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Metastable defect creation in tritiated hydrogenated amorphous silicon and the Staebler–Wronski effect

  • S. Costea
  • N. P. Kherani
  • S. Zukotynski
Article
  • 70 Downloads

Abstract

Defect creation through tritium decay in tritiated hydrogenated amorphous silicon provides a unique technique for the study of defect dynamics in hydrogenated amorphous silicon (a-Si:H). Isothermal Capacitance Transient Spectroscopy (ICTS) and Constant Photocurrent Method (CPM) were used to measure the positively charged, D+, and negatively charged, D, states in the gap of a-Si:H:T, respectively. The samples were thermally annealed prior to the measurement of defect state densities. The ICTS experiments showed a decrease in the concentration of positively charged dangling bonds while the CPM measurements showed an increase in the density of D states with time. This increase was much larger than the concentration of decayed tritium atoms. The CPM results also showed that the Urbach energy decreased with time. The decrease in Urbach energy indicates a decrease in the concentration of weak bonds in the valence band tail and suggests weak bond to dangling bond conversion. CPM experiments carried out under bias confirm the role of excess carriers in the defect creation process. The dynamic defect pool model was developed to quantitatively explain the experimental data. The defect evolution in a-Si:H:T is similar to the evolution of defect states in light exposure studies, supporting the interpretation of the Staebler–Wronski effect in terms of weak bond to dangling bond conversion.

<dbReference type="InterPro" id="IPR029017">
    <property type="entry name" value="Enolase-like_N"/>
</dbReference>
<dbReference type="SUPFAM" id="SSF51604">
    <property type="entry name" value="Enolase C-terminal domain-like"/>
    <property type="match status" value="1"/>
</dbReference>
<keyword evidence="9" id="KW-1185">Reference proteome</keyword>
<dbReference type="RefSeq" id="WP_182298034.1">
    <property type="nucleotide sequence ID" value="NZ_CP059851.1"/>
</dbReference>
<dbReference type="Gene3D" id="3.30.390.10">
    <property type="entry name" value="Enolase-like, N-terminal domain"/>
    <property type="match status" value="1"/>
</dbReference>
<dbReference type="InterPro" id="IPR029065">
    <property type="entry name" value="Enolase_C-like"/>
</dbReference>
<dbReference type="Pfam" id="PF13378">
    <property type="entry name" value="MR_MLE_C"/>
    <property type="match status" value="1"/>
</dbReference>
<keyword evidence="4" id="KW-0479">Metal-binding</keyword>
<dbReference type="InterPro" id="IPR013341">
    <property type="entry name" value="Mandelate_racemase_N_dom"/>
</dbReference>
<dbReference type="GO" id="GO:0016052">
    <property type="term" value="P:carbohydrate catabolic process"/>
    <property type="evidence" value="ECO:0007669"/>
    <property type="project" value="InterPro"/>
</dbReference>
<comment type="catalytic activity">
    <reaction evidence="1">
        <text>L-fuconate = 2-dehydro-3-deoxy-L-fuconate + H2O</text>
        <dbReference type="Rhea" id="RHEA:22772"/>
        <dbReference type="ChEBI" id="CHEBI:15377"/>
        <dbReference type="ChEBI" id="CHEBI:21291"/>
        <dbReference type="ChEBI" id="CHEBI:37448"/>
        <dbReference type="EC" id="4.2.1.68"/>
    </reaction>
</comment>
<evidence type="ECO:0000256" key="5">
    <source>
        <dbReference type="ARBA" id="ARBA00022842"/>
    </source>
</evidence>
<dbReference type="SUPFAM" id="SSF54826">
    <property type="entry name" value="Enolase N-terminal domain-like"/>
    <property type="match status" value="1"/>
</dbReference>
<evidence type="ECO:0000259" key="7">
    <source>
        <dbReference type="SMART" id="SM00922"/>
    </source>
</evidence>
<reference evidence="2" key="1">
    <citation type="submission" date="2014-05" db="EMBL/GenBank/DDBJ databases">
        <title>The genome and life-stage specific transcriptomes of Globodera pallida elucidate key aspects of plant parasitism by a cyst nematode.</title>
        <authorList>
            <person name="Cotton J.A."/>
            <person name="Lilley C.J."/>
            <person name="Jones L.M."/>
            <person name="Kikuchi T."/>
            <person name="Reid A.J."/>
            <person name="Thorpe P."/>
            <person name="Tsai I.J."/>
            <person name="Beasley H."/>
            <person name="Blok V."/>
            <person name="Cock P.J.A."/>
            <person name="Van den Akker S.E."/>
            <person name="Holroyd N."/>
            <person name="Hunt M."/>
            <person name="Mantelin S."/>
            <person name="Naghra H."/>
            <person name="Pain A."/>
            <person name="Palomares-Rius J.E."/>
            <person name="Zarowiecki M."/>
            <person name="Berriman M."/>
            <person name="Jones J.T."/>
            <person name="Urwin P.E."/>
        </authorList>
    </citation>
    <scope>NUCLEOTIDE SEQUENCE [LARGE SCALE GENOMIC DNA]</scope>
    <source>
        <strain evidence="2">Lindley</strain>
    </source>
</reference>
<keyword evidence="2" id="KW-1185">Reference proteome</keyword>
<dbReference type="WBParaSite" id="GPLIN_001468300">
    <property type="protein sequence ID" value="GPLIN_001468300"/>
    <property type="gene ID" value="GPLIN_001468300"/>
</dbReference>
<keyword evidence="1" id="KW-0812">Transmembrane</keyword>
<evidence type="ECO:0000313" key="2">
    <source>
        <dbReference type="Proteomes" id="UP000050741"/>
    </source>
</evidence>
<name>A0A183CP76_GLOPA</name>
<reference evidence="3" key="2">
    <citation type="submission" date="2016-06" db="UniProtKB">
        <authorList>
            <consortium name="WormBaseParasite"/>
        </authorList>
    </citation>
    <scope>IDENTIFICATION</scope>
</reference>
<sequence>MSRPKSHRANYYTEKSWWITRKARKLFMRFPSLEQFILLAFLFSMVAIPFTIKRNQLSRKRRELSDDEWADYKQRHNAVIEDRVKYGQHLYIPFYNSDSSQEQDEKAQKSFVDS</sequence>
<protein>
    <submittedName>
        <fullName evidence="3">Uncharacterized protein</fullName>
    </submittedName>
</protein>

Keywords

Tritium Amorphous Silicon Deep Level Transient Spectroscopy Conduction Band Edge Dangling Bond 
These keywords were added by machine and not by the authors. This process is experimental and the keywords may be updated as the learning algorithm improves.

Notes

Acknowledgements

This research was supported through grants from Ontario Centres of Excellence and Natural Sciences and Engineering Research Council.

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Copyright information

© Springer Science+Business Media, LLC 2007

Authors and Affiliations

  1. 1.Department of Electrical and Computer EngineeringUniversity of TorontoTorontoCanada

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